We will pursue innovation and development in technology in partnership with organisations in the private sector, among charities and with the research community. The sponsorship of LINK programmes is one way of achieving this end. We will also be consulting widely on how the aims and objectives in this White Paper can best be promoted through research and an understanding of likely technology futures. The development of a clear understanding of transport behaviour is essential.
Partnership: to help the motorist
SMMT- Greener Motoring Guide
The Society of Motor Manufacturers and Traders (SMMT) has recently launched a Greener Motoring Guide, which encourages drivers to use their cars less, and use them more effectively when they do. Key messages are:
- try to drive less;
- service your vehicle regularly;
- keep an eye on fuel consumption;
- buy cleaner fuels;
- your driving style has a very significant effect on the emissions your car produces.
The campaign will run until October '98. Copies of the booklet will be provided in all new cars until then. They also hope to make copies available in all franchised dealerships as well as through the organisations which have endorsed the guide - Institute of Advanced Motorists, Retail Motor Industry Federation, AA, RAC, BSM and Tesco.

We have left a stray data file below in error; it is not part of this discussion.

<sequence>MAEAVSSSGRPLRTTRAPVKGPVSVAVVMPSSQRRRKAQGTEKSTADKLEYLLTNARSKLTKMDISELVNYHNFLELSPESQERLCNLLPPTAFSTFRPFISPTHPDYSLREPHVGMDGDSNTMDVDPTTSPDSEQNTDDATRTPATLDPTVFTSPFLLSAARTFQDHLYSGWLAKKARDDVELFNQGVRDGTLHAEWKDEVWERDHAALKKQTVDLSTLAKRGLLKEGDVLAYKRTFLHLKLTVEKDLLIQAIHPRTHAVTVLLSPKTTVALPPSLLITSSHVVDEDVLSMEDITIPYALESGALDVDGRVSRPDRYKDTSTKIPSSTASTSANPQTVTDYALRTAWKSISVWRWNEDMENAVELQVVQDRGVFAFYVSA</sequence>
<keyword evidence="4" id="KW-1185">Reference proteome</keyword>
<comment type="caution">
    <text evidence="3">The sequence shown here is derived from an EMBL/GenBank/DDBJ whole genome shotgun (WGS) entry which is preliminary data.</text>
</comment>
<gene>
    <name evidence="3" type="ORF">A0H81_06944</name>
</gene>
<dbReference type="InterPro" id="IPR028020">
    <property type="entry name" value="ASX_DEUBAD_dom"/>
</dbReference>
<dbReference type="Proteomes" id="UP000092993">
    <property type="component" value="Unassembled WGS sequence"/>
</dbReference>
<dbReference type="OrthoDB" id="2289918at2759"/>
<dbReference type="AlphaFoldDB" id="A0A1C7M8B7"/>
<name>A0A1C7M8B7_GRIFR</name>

Buying a used car can be fraught with problems for the motorist - ensuring that the car is roadworthy and has not been stolen or 'clocked' can be difficult. The Office of Fair Trading report "Selling Second Hand Cars" (October 1997) recommended a number of measures that would reduce the risks and help the consumer to make the right choice.
The Driver and Vehicle Licensing Agency will consider ways of introducing new services to help the motorist, such as the provision of further information on second-hand vehicles. The Agency will also aim to improve the speed and efficiency of its customer services more generally through further investment in technology.
Working with transport operators
Responses to the consultation from transport operators have shown that they want to work with government to implement the new policy. We share with them the aim of increasing the use of public transport that is safe, environmentally-friendly and meets the needs of their customers. We expect operators to ensure that their services are provided in a way that supports our New Deal for transport.
We need to improve the image of the bus, if we are to attract people who are used to the style and comfort of modern cars. The latest generation of buses demonstrates an increasing recognition of the importance of interior design quality and comfort and the industry is currently investing in new buses at the rate of around £270 million a year - an increase of some 80% in real terms on the level five years ago. We are keen to work with the operating and manufacturing industry to promote high quality design. We want to see a modern bus which is environmentally-friendly and designed to carry people with children and shopping in comfort. We look to the industry to respond to this challenge with a bus designed for the 21st Century.